More than any major professional sports league, the NHL’s fortunes are directly tied to those of players. And, mostly, it’s been a great deal for both sides. But with the recent economic crash both in the United States and Canada, onlookers are asking whether the boom times will continue.
The 2005 Collective Bargaining Agreement between NHL owners and players has been a pretty good deal for both sides: revenues are at an all-time high — as are payrolls — and franchises keep appreciating in value at a pretty good clip.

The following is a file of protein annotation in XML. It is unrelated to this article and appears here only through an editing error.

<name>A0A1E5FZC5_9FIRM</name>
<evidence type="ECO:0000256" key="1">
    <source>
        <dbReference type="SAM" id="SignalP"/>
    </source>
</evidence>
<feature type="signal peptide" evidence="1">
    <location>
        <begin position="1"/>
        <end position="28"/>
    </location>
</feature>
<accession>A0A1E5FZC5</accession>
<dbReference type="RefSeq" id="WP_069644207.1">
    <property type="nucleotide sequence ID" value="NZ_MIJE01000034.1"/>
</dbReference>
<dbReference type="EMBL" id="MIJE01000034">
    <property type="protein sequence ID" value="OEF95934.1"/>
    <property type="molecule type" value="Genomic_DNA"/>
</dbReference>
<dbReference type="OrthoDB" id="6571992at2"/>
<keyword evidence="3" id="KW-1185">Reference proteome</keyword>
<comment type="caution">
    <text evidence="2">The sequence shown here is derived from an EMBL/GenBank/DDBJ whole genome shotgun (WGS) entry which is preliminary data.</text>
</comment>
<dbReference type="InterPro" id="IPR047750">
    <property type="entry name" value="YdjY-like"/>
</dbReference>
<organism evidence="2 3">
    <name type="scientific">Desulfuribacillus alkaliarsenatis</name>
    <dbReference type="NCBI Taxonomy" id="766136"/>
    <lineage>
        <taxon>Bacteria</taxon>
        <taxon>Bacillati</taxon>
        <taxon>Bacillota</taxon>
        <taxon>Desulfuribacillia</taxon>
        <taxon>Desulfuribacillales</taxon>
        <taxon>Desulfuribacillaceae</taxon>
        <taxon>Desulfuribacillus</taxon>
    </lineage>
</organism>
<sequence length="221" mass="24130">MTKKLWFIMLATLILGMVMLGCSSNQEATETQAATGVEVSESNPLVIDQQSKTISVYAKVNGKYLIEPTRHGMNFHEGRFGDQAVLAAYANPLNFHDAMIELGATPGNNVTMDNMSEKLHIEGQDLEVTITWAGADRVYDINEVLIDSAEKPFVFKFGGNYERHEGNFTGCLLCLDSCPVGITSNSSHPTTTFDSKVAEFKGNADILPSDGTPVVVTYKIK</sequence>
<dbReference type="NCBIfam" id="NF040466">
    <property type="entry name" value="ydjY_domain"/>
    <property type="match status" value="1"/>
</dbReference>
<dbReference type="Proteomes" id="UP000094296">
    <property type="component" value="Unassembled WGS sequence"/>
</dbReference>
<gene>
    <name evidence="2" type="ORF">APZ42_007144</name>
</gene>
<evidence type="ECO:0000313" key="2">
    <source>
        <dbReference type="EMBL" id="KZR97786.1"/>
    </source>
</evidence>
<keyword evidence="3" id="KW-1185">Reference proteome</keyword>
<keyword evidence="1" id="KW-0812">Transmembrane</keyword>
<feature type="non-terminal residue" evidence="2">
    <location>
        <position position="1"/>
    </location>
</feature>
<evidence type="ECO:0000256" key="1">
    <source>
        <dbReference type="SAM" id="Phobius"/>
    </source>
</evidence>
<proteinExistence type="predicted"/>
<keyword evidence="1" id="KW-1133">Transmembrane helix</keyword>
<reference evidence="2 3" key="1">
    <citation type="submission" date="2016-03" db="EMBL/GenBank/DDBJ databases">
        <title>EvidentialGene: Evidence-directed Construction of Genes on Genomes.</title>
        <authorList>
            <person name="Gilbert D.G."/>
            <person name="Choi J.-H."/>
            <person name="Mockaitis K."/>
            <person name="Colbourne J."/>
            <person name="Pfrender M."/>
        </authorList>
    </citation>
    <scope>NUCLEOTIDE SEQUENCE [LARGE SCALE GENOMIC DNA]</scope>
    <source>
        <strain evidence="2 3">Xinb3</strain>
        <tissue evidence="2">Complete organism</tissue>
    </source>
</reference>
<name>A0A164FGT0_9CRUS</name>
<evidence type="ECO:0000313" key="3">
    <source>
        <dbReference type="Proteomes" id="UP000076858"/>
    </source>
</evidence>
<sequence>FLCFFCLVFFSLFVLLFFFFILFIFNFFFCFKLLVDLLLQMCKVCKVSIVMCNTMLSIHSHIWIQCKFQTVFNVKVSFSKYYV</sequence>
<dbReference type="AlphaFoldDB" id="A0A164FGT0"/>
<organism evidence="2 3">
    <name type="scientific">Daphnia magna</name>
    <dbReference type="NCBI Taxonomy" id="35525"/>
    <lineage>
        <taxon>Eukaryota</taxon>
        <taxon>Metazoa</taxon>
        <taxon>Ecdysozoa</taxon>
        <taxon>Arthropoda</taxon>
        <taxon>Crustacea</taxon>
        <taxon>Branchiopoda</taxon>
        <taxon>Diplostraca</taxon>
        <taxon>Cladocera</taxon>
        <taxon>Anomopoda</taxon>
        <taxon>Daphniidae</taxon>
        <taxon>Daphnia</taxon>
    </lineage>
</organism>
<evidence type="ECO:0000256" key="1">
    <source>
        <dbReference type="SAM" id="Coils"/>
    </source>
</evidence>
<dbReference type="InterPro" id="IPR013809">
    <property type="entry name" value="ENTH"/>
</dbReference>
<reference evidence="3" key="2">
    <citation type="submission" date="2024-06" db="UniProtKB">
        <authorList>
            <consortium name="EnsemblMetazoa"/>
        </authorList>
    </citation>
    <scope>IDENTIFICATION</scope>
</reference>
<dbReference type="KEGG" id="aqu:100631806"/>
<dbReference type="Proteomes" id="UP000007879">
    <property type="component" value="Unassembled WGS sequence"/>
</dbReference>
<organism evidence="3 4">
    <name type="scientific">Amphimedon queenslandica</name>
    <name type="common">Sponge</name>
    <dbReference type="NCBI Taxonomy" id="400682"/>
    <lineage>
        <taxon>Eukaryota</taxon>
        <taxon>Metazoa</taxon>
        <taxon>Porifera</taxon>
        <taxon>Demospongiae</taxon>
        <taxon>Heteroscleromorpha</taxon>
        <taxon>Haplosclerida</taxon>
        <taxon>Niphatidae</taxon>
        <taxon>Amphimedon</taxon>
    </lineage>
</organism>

But will the good times be interrupted by the recent economic crash in the United States and Canada? The NHL is the only sports league to operate heavily in both the United States and Canada, and economic woes face both countries: the credit crunch and the housing crisis have put a dent in the American way of life, while declining oil prices and a devalued loonie — now down to 86 cents against the U.S. dollar — have slowed things down north of the border.
How to deal with the present economic reality will be a challenge for team owners — and for players, who now indirectly have a stake in how the league does.